There are also quite a lot of medications available in the market these days to reduce the cholesterol levels. These medications are called as statins and their job is to reduce the LDL cholesterol or the bad cholesterol from the blood, lower the triglycerides, or increase the HDL or good cholesterol in the body. Some of the common medications used for controlling Hypercholesterolemia or Familial Hypercholesterolemia are lovastatin, pravastatin, simvastatin, Crestor.

What is the Prognosis for Pure Hypercholesterolemia?

The prognosis of Pure Hypercholesterolemia or Familial Hypercholesterolemia depends on how diligently you are following the physician’s recommendations, maintaining healthy eating habits, staying away from fatty foods, staying away from alcohol and smoking, exercising. If you follow all these steps then there is a good chance that you can control your cholesterol levels even though due to Pure Hypercholesterolemia or Familial Hypercholesterolemia you may be at an increased risk for cardiac problems. Prognosis is guarded for people who inherit defective genes from both parents due to complications from Pure Hypercholesterolemia or Familial Hypercholesterolemia.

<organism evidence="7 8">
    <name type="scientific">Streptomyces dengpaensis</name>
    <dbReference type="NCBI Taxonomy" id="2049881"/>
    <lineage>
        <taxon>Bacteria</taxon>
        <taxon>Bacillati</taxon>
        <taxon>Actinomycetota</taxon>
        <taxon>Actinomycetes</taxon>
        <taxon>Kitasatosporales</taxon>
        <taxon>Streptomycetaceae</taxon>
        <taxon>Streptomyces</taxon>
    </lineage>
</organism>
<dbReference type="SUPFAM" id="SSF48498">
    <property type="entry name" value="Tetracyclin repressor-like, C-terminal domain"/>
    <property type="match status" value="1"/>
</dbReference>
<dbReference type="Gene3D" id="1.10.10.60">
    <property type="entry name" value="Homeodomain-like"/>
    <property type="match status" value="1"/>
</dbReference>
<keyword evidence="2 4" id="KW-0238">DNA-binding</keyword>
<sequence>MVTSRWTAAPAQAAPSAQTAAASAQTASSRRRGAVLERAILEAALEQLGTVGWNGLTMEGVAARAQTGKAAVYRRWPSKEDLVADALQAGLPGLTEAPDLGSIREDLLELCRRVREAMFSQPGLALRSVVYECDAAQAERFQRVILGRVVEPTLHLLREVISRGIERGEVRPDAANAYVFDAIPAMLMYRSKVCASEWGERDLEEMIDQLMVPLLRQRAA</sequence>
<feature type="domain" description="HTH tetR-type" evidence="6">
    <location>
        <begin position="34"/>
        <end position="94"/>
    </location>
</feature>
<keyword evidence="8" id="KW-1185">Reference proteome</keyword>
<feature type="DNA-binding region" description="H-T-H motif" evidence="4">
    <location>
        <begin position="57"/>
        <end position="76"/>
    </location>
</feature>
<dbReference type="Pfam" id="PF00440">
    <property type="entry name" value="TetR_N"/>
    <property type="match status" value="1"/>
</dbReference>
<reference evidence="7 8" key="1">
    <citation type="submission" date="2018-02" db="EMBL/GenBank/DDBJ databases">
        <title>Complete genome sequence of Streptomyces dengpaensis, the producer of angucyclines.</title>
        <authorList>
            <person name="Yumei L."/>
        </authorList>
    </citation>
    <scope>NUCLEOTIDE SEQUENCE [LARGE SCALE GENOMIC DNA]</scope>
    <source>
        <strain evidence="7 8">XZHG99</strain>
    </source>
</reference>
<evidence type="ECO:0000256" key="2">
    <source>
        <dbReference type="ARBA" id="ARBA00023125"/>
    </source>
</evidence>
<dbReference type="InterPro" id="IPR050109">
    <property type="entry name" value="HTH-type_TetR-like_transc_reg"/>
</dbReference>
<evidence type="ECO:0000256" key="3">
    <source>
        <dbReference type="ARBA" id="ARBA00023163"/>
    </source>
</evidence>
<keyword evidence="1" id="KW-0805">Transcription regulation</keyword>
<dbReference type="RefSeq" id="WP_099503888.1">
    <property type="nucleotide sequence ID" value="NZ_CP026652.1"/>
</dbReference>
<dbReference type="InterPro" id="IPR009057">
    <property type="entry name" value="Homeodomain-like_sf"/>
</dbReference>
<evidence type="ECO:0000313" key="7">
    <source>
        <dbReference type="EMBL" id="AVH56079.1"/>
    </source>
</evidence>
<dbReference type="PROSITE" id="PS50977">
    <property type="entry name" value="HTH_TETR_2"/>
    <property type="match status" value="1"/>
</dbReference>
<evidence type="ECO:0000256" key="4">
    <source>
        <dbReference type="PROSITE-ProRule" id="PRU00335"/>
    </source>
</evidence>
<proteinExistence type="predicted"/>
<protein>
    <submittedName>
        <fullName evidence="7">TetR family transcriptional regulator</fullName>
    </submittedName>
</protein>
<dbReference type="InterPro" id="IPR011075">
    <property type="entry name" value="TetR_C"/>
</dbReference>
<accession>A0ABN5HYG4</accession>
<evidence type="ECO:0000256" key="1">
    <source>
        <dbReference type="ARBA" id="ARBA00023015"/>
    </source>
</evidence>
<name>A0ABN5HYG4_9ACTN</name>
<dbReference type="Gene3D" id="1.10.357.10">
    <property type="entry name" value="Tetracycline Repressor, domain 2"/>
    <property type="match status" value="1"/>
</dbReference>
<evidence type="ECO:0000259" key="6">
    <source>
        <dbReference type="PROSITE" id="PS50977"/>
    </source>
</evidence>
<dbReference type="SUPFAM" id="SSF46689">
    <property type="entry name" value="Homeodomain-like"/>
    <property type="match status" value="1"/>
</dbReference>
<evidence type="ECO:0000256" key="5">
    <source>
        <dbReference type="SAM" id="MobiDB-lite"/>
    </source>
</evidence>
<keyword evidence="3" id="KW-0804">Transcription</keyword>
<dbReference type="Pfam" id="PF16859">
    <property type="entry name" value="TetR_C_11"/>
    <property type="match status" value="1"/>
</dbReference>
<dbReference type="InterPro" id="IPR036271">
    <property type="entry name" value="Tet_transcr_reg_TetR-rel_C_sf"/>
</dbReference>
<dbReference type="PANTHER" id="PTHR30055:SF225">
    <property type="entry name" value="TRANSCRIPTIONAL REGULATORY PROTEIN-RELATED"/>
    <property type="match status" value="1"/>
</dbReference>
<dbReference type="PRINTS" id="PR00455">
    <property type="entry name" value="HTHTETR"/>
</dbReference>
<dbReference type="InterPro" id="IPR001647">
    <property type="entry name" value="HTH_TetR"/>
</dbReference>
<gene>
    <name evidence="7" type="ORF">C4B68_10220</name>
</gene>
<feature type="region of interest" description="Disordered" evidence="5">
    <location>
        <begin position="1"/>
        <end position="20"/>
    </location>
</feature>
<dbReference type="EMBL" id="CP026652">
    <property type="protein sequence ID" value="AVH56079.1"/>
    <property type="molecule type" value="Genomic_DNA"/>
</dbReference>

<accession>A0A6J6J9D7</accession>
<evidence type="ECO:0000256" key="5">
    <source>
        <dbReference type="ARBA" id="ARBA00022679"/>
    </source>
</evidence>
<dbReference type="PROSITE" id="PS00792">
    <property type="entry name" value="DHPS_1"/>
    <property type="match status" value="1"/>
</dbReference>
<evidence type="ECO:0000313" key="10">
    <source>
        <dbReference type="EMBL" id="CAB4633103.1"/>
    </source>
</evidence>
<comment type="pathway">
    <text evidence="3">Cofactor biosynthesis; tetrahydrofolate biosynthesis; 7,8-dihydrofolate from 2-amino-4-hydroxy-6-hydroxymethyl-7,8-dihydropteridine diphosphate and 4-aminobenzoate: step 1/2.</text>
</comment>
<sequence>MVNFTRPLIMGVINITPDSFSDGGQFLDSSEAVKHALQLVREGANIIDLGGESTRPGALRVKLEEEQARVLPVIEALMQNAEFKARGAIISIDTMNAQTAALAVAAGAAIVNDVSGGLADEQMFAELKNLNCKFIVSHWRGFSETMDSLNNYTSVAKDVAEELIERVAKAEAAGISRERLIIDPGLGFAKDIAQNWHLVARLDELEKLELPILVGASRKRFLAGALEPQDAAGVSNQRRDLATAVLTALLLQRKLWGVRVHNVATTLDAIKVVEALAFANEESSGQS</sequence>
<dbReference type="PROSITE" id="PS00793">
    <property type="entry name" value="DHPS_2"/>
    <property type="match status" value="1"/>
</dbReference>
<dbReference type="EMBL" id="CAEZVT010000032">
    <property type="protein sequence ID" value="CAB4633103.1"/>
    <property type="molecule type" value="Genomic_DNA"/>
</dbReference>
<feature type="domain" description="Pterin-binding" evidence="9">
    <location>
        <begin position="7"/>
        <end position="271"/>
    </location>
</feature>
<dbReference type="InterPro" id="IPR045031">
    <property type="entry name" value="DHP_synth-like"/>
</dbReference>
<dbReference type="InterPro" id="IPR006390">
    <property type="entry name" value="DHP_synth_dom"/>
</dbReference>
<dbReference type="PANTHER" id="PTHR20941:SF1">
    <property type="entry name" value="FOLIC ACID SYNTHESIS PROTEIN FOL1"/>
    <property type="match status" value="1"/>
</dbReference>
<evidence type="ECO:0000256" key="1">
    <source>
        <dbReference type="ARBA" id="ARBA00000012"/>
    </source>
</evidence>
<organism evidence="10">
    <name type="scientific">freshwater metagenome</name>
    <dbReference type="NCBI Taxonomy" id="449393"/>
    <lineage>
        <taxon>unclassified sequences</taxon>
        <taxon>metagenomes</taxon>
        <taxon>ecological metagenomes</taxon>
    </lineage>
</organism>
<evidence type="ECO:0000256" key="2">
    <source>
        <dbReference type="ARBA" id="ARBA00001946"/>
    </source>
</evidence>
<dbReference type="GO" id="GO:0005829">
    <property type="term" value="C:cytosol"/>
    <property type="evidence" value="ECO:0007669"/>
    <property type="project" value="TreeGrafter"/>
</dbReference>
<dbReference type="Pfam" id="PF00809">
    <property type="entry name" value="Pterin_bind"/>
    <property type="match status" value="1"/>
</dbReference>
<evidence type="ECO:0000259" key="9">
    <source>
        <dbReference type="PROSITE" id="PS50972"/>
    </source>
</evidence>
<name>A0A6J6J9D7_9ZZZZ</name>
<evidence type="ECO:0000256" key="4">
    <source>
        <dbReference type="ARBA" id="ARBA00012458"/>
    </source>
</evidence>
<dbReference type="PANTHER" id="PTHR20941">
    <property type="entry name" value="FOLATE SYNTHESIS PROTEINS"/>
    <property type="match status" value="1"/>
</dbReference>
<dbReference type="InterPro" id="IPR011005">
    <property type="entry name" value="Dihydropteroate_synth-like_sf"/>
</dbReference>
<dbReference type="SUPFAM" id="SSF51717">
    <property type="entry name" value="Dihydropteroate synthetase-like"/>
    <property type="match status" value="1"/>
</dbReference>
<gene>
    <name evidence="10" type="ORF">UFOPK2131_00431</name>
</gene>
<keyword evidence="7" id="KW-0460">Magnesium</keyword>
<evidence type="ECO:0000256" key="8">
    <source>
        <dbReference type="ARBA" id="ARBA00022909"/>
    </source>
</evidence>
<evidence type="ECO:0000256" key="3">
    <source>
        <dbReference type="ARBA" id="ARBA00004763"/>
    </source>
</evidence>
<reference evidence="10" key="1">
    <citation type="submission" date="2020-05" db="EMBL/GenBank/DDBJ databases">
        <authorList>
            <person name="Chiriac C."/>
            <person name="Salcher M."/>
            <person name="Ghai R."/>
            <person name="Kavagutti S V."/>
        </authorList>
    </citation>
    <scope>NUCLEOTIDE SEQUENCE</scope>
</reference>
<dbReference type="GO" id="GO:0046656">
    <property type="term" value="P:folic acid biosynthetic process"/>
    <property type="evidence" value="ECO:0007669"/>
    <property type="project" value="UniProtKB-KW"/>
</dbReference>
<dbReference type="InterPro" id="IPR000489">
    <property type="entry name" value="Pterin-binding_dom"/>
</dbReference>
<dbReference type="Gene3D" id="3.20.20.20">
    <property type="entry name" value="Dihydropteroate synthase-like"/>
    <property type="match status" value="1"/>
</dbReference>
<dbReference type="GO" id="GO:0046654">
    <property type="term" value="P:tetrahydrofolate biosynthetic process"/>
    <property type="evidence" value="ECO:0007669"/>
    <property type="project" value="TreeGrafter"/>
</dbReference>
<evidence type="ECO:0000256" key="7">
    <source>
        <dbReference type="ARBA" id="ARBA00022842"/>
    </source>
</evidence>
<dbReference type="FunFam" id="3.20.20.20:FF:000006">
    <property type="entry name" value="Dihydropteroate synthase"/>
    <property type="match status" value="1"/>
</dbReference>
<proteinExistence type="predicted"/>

1. Mayo Clinic. (2021). Familial Hypercholesterolemia. Retrieved from https://www.mayoclinic.org/diseases-conditions/familial-hypercholesterolemia/symptoms-causes/syc-20353787
  2. National Organization for Rare Disorders (NORD). (2017). Familial Hypercholesterolemia. Retrieved from https://rarediseases.org/rare-diseases/familial-hypercholesterolemia/
  3. American Heart Association. (n.d.). Familial Hypercholesterolemia (FH). Retrieved from https://www.heart.org/en/health-topics/cholesterol/causes-of-high-cholesterol/familial-hypercholesterolemia-fh
Team PainAssist
Team PainAssist
Written, Edited or Reviewed By: Team PainAssist, Pain Assist Inc. This article does not provide medical advice. See disclaimer
Last Modified On:July 17, 2023

Recent Posts

Related Posts